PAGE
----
With the barrage of cell phone ads in the media offering free long distance or unlimited nights and weekends, it is no surprise that mobile phones are a convenient way for students to stay in touch with their friends and family at home.

Kate Green
Art and Design freshman Emily Coleman talks on her cell phone yesterday.

However, according to a study published in June by researchers from Lund University Hospital in Lund, Sweden, the results suggest that with time, cell phone users may grow more susceptible to brain damage. In the experiment, rats were exposed to levels of microwave radiation similar to those that an average mobile phone user would come in contact with.

The rats were split into two groups, each containing eight rats. One group was subjected to the radiation, while the other was used as a control group. The researchers then waited 50 days before examining the brains of the animals.

“We found highly significant evidence for neuronal damage in the cortex, hippocampus and basal ganglia in the brains of the exposed rats,” the study states.

These areas of the brain are responsible for functions such as motor and higher learning skills, said Psychology Prof. Steve Maren, who participates in the University’s neuroscience program. The hippocampus in particular is responsible for the creation of new memories, and damage to the area can result in difficulty of storing new information, he added.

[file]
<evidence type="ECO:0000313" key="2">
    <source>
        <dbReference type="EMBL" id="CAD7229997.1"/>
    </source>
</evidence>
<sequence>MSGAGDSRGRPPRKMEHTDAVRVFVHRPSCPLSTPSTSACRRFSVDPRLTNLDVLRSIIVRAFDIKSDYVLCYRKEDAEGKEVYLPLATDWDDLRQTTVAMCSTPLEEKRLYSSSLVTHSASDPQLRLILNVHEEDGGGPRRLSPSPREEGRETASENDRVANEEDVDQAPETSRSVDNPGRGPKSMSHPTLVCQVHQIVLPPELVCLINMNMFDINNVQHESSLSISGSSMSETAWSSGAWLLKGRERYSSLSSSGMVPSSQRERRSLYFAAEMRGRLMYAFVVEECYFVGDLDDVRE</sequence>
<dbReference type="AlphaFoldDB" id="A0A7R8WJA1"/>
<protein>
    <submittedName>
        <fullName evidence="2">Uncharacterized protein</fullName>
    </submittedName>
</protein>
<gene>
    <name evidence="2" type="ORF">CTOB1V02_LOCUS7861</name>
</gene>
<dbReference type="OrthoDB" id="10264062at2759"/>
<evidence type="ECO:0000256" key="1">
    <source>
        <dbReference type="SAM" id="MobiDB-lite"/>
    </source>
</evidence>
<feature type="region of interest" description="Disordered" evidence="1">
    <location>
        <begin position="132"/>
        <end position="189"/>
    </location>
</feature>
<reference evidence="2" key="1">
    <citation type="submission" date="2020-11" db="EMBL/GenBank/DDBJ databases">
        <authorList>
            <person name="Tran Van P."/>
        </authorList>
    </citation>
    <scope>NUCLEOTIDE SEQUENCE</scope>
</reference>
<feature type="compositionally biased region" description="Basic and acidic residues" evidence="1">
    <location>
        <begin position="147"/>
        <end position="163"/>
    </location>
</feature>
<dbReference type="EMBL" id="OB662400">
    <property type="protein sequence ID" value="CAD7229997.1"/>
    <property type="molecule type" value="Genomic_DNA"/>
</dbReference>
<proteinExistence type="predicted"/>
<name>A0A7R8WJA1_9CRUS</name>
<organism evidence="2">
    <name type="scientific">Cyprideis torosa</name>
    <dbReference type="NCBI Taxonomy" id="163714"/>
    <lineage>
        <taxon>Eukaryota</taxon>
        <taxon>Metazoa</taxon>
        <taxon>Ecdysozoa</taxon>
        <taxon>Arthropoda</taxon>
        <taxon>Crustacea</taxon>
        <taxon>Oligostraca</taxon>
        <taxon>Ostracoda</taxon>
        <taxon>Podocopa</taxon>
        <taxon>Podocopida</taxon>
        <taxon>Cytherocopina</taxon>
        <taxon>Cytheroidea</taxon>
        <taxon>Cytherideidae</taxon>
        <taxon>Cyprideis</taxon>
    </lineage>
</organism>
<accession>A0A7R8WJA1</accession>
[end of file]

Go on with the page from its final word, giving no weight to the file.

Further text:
“Hippocampal damage could potentially cause memory loss. Patients who suffer (damage) might produce behavior similar to that of Alzheimer’s patients,” Maren said.

The basal ganglia, another area affected by the radiation areas, is involved in motor control, Maren said, and a person with damage to the area would exhibit symptoms parallel to those associated with Parkinson’s disease.

The study also stated that, “(the researchers) cannot exclude that after some decades of daily use, a whole generation of users may suffer negative effects, perhaps as early as in middle age.”

It is not unusual to see students walking to class while talking on their phones, and many students find that discounted long-distance offers from service providers are an easy alternative to calling from their dorm or home line.

“It is more convenient to make calls (that way). I don’t think I’ve ever used my dorm phone,” LSA freshman Brittany Vonbehren said.

In fact, the long distance rates for calls made from University Residence Halls reach as high as $0.07 per minute during peak hours of the day, and due to the need for an “authcode” to make long distance calls, can only be made from a student’s own dorm phone.

Researchers in the study recommended purchasing a headset as another safer alternative. Headsets can be purchased from cell phone retailers, with prices ranging anywhere from $15 up to $100, depending on the model and brand of the phone.








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